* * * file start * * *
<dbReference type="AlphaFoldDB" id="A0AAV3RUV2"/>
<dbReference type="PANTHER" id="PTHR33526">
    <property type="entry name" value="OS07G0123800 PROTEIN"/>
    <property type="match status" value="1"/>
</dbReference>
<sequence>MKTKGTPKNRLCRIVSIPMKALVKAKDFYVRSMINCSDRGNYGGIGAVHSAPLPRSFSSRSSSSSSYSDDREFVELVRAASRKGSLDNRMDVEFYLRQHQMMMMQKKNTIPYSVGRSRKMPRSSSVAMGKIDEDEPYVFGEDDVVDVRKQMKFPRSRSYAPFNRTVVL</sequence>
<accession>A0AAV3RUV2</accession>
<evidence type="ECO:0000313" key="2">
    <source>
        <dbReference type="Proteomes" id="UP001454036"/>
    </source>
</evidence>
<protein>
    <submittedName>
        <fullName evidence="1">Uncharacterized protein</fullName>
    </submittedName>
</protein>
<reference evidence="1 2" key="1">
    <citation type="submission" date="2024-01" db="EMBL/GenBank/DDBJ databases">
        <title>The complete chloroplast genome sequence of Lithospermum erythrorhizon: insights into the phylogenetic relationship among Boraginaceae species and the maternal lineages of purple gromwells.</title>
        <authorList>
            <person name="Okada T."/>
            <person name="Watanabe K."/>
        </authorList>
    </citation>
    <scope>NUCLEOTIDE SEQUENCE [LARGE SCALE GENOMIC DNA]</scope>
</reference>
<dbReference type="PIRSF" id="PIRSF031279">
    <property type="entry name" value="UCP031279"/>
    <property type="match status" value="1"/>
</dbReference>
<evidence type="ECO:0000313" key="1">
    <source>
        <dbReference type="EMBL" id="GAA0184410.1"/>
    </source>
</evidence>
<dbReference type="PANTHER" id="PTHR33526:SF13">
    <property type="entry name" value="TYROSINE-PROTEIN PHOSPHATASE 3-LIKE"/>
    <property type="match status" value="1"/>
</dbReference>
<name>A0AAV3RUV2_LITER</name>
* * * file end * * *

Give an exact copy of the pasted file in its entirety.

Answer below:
<dbReference type="AlphaFoldDB" id="A0AAV3RUV2"/>
<dbReference type="PANTHER" id="PTHR33526">
    <property type="entry name" value="OS07G0123800 PROTEIN"/>
    <property type="match status" value="1"/>
</dbReference>
<sequence>MKTKGTPKNRLCRIVSIPMKALVKAKDFYVRSMINCSDRGNYGGIGAVHSAPLPRSFSSRSSSSSSYSDDREFVELVRAASRKGSLDNRMDVEFYLRQHQMMMMQKKNTIPYSVGRSRKMPRSSSVAMGKIDEDEPYVFGEDDVVDVRKQMKFPRSRSYAPFNRTVVL</sequence>
<accession>A0AAV3RUV2</accession>
<evidence type="ECO:0000313" key="2">
    <source>
        <dbReference type="Proteomes" id="UP001454036"/>
    </source>
</evidence>
<protein>
    <submittedName>
        <fullName evidence="1">Uncharacterized protein</fullName>
    </submittedName>
</protein>
<reference evidence="1 2" key="1">
    <citation type="submission" date="2024-01" db="EMBL/GenBank/DDBJ databases">
        <title>The complete chloroplast genome sequence of Lithospermum erythrorhizon: insights into the phylogenetic relationship among Boraginaceae species and the maternal lineages of purple gromwells.</title>
        <authorList>
            <person name="Okada T."/>
            <person name="Watanabe K."/>
        </authorList>
    </citation>
    <scope>NUCLEOTIDE SEQUENCE [LARGE SCALE GENOMIC DNA]</scope>
</reference>
<dbReference type="PIRSF" id="PIRSF031279">
    <property type="entry name" value="UCP031279"/>
    <property type="match status" value="1"/>
</dbReference>
<evidence type="ECO:0000313" key="1">
    <source>
        <dbReference type="EMBL" id="GAA0184410.1"/>
    </source>
</evidence>
<dbReference type="PANTHER" id="PTHR33526:SF13">
    <property type="entry name" value="TYROSINE-PROTEIN PHOSPHATASE 3-LIKE"/>
    <property type="match status" value="1"/>
</dbReference>
<name>A0AAV3RUV2_LITER</name>